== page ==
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A secondary mentor-such as practicum supervisors, research advisers or practicing psychologists-can provide you with extra support, advice and a different take on your career and academic path than your primary mentor (see "Where to find a mentor" for where to look).

Secondary mentorships may be particularly important for minority and women students, who are often underrepresented among faculty, says psychologist Helen D. Pratt, PhD, director of behavioral and developmental pediatrics at the Michigan State University/Kalamazoo Center for Medical Studies pediatric program.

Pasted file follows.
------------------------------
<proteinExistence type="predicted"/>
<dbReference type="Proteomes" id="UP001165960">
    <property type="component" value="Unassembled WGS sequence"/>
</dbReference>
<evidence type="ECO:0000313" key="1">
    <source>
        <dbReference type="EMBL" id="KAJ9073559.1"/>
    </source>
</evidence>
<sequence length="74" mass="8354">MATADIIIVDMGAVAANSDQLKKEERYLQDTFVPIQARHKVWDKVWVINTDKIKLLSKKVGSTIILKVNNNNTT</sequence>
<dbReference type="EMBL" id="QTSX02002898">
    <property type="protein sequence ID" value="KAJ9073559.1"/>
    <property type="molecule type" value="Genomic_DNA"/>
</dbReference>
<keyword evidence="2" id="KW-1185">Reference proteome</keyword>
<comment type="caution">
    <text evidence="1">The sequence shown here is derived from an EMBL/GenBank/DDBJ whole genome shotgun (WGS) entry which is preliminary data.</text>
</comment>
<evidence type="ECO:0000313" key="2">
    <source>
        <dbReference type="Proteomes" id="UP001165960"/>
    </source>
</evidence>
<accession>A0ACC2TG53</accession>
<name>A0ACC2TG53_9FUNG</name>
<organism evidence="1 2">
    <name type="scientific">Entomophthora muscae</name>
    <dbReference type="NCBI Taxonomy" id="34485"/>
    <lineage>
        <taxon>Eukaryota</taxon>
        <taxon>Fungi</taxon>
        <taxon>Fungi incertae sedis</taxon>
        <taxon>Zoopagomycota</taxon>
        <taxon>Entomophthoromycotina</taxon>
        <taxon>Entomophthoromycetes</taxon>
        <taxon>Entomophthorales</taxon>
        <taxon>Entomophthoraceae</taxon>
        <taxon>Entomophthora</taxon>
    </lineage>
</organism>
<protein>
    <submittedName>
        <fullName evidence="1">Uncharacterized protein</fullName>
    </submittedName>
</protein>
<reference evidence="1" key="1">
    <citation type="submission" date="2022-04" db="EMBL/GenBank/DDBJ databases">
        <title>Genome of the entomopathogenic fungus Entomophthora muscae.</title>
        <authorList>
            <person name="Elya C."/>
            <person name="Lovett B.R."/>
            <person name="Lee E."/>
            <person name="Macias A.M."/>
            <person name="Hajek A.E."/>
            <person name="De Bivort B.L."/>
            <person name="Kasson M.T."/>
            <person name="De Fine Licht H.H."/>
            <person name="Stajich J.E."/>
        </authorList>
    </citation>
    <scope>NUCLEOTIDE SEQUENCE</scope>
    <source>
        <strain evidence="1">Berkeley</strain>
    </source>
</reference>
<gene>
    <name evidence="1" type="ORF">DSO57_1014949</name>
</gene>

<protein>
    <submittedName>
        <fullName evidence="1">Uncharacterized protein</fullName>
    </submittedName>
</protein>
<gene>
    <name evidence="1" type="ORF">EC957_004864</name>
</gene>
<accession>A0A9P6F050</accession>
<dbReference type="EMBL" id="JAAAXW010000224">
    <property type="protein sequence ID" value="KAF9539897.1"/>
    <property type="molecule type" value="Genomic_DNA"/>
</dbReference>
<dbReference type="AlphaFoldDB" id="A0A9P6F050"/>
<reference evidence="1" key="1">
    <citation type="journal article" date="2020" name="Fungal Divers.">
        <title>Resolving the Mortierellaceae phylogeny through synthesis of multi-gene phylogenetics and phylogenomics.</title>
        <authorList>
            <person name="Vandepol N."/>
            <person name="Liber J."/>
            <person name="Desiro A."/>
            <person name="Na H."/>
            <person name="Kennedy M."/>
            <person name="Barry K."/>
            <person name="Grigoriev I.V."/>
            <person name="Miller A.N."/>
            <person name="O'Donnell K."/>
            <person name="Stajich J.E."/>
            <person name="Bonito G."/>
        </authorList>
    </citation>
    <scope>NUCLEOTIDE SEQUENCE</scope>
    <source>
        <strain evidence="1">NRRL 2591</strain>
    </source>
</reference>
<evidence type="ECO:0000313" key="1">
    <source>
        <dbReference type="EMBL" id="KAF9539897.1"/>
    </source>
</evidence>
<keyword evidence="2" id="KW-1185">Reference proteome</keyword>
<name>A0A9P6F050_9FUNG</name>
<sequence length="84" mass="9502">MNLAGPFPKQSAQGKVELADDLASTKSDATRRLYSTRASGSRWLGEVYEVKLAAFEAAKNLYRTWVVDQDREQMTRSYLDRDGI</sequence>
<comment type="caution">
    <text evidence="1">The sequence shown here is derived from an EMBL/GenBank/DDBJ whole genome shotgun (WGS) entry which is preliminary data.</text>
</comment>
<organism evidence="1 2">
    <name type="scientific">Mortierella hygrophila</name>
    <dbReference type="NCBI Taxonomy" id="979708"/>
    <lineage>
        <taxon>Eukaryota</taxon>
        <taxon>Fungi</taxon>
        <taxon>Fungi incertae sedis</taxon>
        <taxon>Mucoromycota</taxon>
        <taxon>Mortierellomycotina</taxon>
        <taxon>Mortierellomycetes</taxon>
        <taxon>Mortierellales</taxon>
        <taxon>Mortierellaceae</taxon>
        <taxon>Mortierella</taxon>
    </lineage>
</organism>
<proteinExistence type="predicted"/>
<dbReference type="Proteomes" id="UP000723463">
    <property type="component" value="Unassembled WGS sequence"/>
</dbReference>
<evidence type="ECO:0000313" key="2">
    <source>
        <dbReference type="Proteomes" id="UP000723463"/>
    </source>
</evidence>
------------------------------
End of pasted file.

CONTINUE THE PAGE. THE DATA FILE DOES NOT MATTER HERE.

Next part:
"Students may have a mentor who is good for their professional career but may not be able to understand who they are, where they come from and what their unique needs are," Pratt notes.

For example, clinical psychologist Jennifer Huwe, PsyD-whose primary mentor was her professor W. Brad Johnson, PhD-enlisted a female professor as a secondary mentor she occasionally met with over tea. She learned from that relationship how to define herself as a female psychologist, such as by figuring out how to balance a career and family.

Students may also seek out prominent psychologists to become their secondary mentor, such as someone whose research interests them. And don't forget about your peers too, experts say. Some programs formally arrange a cohort of classmates to meet, while other students form an informal peer network on their own to offer support to one another throughout their graduate program.